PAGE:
Living with eye problems can be troublesome. However, basic eye health can be achieved by follow the medications and suggestions offered by your doctor and following some simple guidelines.
Just like the rest of the body, eyes need proper nutrition. Dietary changes, including vitamins and mineral supplements, may help keep eye problems from aggravating or prevent future problems. Research shows that vitamins A, C and E, play an important role in maintaining healthy vision and preventing age-related macular degeneration. Zinc, copper and other antioxidants are also essential in proper nourishment for eyes. These vitamins and minerals are found in many fruits and vegetables and also in specially formulated eye vitamins.
Both of the following methods currently used to treat eye focusing problems have risks and benefits associated with them. Not everyone is suitable or eligible for laser treatment procedures, so be sure to undergo an assessment at a clinic before deciding on either of these treatment options.
Laser in-Situ Keratomileusis uses a laser to reshape the cornea of the eye to correct vision problems such as short-sightedness (myopia), far-sightedness (hyperopia) or astigmatism. LASIK is a main type of excimer laser refractive surgery that does not cut the eye
2. Photorefractive Keratectomy
During PRK, a laser is applied to the surface of the cornea to shaves off tiny parts of the outer cornea. Unlike LASIK, no protective flap is cut in the cornea.
Most eye diseases are irreversible, meaning once they start they cannot be reversed. Although it has been observed that healthy diet, regular exercise and proper rest can prevent many of the eye problems. Inclusion of green vegetables is very helpful in preventing eye diseases. Lately, yoga and various other exercises have been found to help keep the eyes away from common diseases.
Eye protection - Prolonged exposure to ultraviolet (UV) rays can cause irreversible damage to the eyes. While surface damage usually disappears within a few days, the harmful effects of UV radiation can lead to further eye complications.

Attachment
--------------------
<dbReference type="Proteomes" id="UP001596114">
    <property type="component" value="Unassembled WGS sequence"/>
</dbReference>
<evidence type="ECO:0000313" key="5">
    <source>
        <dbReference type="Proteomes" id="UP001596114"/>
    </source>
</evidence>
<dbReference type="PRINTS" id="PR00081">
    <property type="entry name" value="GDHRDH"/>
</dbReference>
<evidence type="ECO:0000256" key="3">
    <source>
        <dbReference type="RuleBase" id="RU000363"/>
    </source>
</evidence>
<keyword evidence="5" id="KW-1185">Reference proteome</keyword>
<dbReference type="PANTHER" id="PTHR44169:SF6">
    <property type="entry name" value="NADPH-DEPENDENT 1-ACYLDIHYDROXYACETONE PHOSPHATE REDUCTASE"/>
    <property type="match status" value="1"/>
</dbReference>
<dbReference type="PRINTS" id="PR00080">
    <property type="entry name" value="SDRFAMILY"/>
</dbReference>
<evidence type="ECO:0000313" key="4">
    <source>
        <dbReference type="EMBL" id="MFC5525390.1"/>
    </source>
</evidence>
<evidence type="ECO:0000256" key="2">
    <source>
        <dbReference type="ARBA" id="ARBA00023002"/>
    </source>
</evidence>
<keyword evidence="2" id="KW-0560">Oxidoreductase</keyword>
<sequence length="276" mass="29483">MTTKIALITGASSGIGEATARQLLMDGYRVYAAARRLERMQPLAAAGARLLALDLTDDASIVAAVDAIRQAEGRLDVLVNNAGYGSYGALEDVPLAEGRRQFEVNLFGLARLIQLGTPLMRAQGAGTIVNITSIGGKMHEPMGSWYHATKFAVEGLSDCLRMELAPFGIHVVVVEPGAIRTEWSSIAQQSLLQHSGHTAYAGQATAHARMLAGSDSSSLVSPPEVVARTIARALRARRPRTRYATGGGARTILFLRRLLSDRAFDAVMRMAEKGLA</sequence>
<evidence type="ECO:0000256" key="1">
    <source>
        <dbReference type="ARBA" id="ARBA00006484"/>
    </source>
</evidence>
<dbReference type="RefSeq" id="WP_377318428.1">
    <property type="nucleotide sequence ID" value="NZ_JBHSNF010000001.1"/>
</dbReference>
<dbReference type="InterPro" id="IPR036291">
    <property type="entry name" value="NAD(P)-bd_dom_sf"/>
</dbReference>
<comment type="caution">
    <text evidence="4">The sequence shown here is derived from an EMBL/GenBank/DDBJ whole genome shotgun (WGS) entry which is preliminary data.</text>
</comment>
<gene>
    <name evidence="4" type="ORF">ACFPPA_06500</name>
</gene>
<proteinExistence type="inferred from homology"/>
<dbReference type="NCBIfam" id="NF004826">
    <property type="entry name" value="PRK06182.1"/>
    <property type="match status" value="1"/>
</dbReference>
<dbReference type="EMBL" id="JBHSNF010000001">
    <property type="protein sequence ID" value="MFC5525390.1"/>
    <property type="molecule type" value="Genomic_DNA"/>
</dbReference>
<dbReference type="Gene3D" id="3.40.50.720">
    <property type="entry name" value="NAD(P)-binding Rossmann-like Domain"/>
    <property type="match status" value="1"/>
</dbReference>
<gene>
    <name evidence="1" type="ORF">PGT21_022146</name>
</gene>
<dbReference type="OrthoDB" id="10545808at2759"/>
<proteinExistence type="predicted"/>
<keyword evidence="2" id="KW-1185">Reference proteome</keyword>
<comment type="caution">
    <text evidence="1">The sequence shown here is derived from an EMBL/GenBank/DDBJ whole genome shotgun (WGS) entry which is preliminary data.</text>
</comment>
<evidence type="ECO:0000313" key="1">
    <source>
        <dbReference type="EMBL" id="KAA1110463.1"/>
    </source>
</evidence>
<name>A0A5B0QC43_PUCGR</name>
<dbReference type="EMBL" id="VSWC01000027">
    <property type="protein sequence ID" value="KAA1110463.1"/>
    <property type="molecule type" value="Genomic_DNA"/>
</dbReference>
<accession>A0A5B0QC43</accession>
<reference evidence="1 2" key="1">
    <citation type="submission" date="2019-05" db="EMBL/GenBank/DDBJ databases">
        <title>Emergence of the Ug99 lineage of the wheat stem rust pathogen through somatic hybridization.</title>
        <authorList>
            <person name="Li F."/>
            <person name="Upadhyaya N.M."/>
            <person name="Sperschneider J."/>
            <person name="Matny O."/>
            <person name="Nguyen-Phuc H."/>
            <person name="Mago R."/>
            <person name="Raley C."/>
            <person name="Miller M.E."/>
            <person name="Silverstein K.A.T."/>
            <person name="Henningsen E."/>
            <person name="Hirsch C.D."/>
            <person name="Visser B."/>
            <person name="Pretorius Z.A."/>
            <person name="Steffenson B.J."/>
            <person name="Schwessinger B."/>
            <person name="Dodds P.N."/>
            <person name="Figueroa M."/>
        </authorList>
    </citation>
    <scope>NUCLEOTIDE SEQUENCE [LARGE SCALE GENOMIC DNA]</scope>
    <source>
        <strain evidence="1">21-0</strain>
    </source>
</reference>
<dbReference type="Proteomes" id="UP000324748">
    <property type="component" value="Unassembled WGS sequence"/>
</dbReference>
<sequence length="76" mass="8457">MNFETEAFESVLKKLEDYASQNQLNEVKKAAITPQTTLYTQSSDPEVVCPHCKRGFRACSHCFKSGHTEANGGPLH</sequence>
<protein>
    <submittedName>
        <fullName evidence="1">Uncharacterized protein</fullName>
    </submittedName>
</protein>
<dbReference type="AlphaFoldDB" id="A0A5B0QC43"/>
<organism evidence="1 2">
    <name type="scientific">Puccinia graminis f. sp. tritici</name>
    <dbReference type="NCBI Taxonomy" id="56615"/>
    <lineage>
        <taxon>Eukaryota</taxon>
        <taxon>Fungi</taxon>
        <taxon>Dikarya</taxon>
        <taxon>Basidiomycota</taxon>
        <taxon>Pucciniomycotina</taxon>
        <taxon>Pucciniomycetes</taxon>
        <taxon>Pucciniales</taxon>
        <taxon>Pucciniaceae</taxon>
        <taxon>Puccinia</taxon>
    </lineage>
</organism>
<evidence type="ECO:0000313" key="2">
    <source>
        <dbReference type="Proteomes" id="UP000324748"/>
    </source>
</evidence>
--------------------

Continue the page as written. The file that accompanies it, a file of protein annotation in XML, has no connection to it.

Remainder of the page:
Lens care: Contact lenses should only be worn for the length of time prescribed by a physician or eye doctor. Prolonged contact lens wear can increase the risk for eye infection and disease. Handle contact lenses with clean hands to prevent residue from gathering on the lens. After removing lenses, always rinse them with a sterile saline solution before storing.
Regular check-ups - Eye doctors recommended that people aged 20 - 39 receive a complete eye exam every two to five years, aged 40 - 64 every two to four years, and 65 or older every one to two years. People at increased risk for eye disease (diabetes or glaucoma,) may need an eye exam more frequently.
Pink eye - bacterial pink eye is treated with an antibiotic liquid, while viral pink eye goes away by itself in due course of time. Allergic types of pink eye are treated with various medications, such as antihistamines, mast cell stabilizers, decongestants, steroids and anti-inflammatory drops.
Dry eyes - Dry eyes are usually treated via artificial tears. However, not everyone may not respond to this treatment. Cyclosporine, restasis and steroid drops may also be prescribed.
Farsightedness, astigmatism, presbyopia and nearsightedness - These diseases can be treated with the application of external lenses, such as eyeglasses and contact lenses. Apart from these, there are various surgeries, such as LASIK, LASEK, photorefractive keratectomy (PRK) and conductive keratoplasty (CK).
Diabetic retinopathy - The treatment of diabetic retinopathy requires controlling diabetes with insulin treatment.
Glaucoma - Glaucoma treatment includes eye drops (beta blockers, alpha agonists etc), oral medications (acetazolamide), neroprotective drugs (brimonidine and memantine) and surgeries.
Macular degeneration - Denegeration of the macula is usually irreversible. However, treatment includes the use of large glasses and dietary inclusions (vitamins C and E, beta-carotene, and zinc).